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Aaron Rodgers Is As Clutch As You Want Him To Be

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Aaron Rodgers is a clutch quarterback, unless that doesn’t fit with the story you want to write.

NFL: Green Bay Packers at Atlanta Falcons Brett Davis-USA TODAY Sports

Bow before the almighty narrative.

“The thriller Sunday at the Georgia Dome basically came down to how Rodgers would fare in the final minute,” wrote the venerable Bob McGinn, weighing in on the Packers’ disappointing loss in Atlanta.

“It’s a quarterback’s game, specifically a great quarterback’s game. That goes with the territory. They decide close games.”

Indeed they do, and if that’s how McGinn had chosen to start his column, he’d have been absolutely right. A great quarterback did decide the game, only it wasn’t Aaron Rodgers.

Matt Ryan played true to his MVP form, and his decisive touchdown pass with just over 30 seconds left proved to be just what Atlanta needed to put the Packers away.

But instead of acknowledging Ryan’s brilliance, McGinn brought his column to bear on Rodgers, deciding that “the preponderance of statistical weight shows he hasn’t been successful in the clutch when compared to his peers.”

To borrow a line from Mike McCarthy, what a polluted mindset.

McGinn is advancing a narrative that’s been percolating for some years now. Scott Kacsmar of the once-mighty Cold Hard Football Facts has pointed this out several times. Benjamin Morris has done similar work for FiveThirtyEight. Skip Bayless and Colin Cowherd have been leading a two man parade to see Aaron Rodgers run out of town seemingly since he was drafted.

The idea, in short, is that Aaron Rodgers comes up short when things matter most.

As with any conspiracy, there is a nugget of truth present. Critics can point to several high profile failures in Rodgers’ tenure, including a couple in very recent memory.

Last season, trailing by eight with two minutes left in Carolina, Rodgers threw an interception in the end zone, double clutching and missing an open Randall Cobb.

Later that year, Rodgers threw a late interception in the Week 17 game against Minnesota, giving the Vikings their first division title since 2009.

This year, too, Rodgers came up short against the Vikings, throwing a bad pick late to scuttle any comeback chances.

But for McGinn to bring this up now, after this particular loss, seems misguided at best and like grandstanding at worst. Moreover, it ignores what actually happened in the game.

Surely McGinn knows, since he was there, that Aaron Rodgers did, in fact, lead a comeback drive in yesterday’s game. Starting with 12:31 remaining, Rodgers led the Packers on an 86-yard touchdown march stretching more than eight minutes of game time, culminating with a seven yard pass to Jeff Janis. Rodgers even did the honors on the two point conversion, running it in himself.

To hang the blame on Rodgers for this defeat is just manufacturing a headline in search of a story. It’s clickbait.

Do you want a real narrative? Look at how many times Aaron Rodgers has either put the Packers in a position to win or tie, only to see the defense turn surrender the lead again. Here’s a quick rundown.

In 2008 alone, Rodgers put the Packers in enemy territory with five minutes or less four times. Twice, game-winning or game-tying kicks were missed. Twice the Packers punted from inside the 45. On two other occasions, Rodgers gave the Packers the lead or brought them even, only to see the defense give up a late score.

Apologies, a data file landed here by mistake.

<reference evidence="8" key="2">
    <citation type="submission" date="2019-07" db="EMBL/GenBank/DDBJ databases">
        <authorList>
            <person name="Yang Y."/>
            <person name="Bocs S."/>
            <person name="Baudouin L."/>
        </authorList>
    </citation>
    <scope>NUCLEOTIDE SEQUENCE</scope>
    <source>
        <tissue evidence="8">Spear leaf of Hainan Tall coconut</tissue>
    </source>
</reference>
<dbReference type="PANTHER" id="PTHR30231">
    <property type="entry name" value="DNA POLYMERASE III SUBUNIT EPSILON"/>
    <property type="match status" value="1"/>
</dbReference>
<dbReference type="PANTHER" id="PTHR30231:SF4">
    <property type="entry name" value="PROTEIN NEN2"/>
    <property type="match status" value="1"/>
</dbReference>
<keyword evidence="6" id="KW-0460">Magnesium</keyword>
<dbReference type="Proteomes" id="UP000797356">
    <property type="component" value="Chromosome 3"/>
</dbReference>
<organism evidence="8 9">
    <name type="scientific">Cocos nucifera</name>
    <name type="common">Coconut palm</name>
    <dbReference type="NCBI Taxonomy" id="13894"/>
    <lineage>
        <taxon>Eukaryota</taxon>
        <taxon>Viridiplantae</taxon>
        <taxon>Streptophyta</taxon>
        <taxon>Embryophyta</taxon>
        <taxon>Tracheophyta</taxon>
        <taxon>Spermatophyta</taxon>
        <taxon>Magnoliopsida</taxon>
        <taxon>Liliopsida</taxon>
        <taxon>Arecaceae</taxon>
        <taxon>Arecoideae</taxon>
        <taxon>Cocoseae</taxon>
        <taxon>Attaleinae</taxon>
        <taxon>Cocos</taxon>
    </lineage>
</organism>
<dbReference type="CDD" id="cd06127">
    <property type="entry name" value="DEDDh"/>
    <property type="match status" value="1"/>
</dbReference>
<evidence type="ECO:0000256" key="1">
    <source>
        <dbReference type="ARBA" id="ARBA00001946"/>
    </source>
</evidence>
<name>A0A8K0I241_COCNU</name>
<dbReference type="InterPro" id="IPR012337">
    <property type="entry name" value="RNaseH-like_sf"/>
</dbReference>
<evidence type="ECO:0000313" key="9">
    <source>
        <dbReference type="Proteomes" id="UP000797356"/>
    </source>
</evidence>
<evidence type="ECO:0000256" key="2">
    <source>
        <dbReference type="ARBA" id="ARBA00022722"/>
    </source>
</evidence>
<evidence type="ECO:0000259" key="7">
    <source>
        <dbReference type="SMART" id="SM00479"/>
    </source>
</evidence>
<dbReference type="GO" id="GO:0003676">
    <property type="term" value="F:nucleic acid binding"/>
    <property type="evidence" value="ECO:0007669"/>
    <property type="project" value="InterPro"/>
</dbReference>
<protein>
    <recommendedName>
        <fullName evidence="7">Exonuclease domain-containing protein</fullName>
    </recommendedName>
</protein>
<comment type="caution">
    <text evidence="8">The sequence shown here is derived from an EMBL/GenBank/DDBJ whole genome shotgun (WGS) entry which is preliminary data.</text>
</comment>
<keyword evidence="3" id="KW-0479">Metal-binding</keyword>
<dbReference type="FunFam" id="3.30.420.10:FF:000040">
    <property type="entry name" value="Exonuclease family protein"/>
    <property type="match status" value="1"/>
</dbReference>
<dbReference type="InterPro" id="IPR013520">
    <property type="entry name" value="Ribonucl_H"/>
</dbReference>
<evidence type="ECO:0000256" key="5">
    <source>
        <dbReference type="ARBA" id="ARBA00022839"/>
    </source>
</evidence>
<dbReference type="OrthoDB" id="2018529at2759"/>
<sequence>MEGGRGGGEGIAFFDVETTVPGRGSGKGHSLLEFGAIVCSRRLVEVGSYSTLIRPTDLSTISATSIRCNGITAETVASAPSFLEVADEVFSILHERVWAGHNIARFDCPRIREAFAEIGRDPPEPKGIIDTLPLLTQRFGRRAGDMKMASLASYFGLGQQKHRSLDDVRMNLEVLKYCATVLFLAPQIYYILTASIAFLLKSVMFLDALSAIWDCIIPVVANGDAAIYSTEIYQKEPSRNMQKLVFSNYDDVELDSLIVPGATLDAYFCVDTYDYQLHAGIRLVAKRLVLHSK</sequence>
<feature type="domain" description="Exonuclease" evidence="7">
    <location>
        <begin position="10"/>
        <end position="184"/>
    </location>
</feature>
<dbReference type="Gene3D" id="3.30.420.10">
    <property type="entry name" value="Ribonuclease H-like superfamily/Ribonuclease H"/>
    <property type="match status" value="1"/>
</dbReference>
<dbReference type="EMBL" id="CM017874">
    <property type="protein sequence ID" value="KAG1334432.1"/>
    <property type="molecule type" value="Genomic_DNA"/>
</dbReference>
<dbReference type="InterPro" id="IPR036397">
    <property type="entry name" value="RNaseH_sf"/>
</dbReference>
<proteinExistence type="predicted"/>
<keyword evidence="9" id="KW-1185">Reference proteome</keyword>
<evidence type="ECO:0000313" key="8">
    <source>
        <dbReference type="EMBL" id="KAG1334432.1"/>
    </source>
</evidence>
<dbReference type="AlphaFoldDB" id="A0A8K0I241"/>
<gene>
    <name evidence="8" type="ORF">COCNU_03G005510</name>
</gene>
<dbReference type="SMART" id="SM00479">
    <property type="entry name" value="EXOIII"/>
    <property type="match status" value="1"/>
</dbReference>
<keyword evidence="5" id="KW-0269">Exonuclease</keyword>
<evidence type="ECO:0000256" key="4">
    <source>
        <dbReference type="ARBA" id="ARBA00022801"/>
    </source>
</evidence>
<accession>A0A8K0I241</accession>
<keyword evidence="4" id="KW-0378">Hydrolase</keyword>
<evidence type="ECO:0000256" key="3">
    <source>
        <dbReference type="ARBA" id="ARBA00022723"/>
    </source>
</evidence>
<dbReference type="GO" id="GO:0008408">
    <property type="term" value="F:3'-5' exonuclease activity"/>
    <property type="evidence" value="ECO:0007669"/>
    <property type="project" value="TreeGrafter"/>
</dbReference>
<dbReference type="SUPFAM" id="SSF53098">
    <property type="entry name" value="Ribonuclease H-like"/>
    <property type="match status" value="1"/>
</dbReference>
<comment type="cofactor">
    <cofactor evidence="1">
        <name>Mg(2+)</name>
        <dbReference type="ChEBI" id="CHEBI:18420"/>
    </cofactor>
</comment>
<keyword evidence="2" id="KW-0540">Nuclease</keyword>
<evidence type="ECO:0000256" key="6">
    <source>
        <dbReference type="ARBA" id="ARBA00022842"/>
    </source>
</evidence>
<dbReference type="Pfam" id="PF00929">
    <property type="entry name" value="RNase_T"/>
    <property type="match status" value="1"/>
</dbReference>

In 2010, Rodgers drove the Packers into field goal range against the Redskins, but Mason Crosby missed a field goal and the Packers fell in overtime. That same season, Aaron Rodgers tied a game against the Atlanta Falcons late, but the defense gave up an easy drive to Matt Ryan, allowing Atlanta to kick a game winning field goal.

In 2012, Rodgers was the victim of the Packers’ defense on three separate occasions. Against the Seahawks, Rodgers led the Packers to a go-ahead touchdown with 8:44 remaining, only to see Russell Wilson throw the game-winning interception to M.D. Jennings.

Facing the Colts in Indianapolis, Rodgers gave the Packers a 27-22 lead late, only to have Andrew Luck respond with his own touchdown drive. Starting on his own 20 with just 35 seconds left, Rodgers pushed the Packers into Colts territory, only to have Mason Crosby miss a 51-yard game winning field goal.

Finally, in Minnesota in Week 17, Rodgers manufactured a 78-yard drive to tie the game 34-34 with 2:54 left, but the Packers allowed Christian Ponder and Adrian Peterson to push down the field for the game winning field goal. Rodgers never had a chance to complete the comeback.

In 2014, Rodgers was clutch in the playoffs against Dallas because he gutted it out on a gimpy calf, but then he wasn’t clutch against Seattle because the defense couldn’t protect a 16 point lead.

Last year, he wasn’t clutch against Detroit in Green Bay because Mason Crosby shanked the game winning field goal, but then he was clutch against Detroit because of a dubious facemask call and Richard Rodgers lumbering down the field to catch a Hail Mary.

And then there’s Arizona, where Rodgers was clutch because of Jeff Janis, but then not really clutch because Damarious Randall forgot to cover a Hall of Fame receiver.

Clearly, whether Rodgers is clutch or not just depends on the week. This week, the narrative demands that he is not clutch. He’s not clutch because a receiving corps made up of a guy with a surgically reconstructed knee, a track star, a special teamer, and a practice squad promotion couldn’t get open against a defense that knew what was coming. He wasn’t clutch because he couldn’t conjure a field goal out of thin air, despite already leading a monster comeback drive.

He wasn’t clutch because Bob McGinn says so.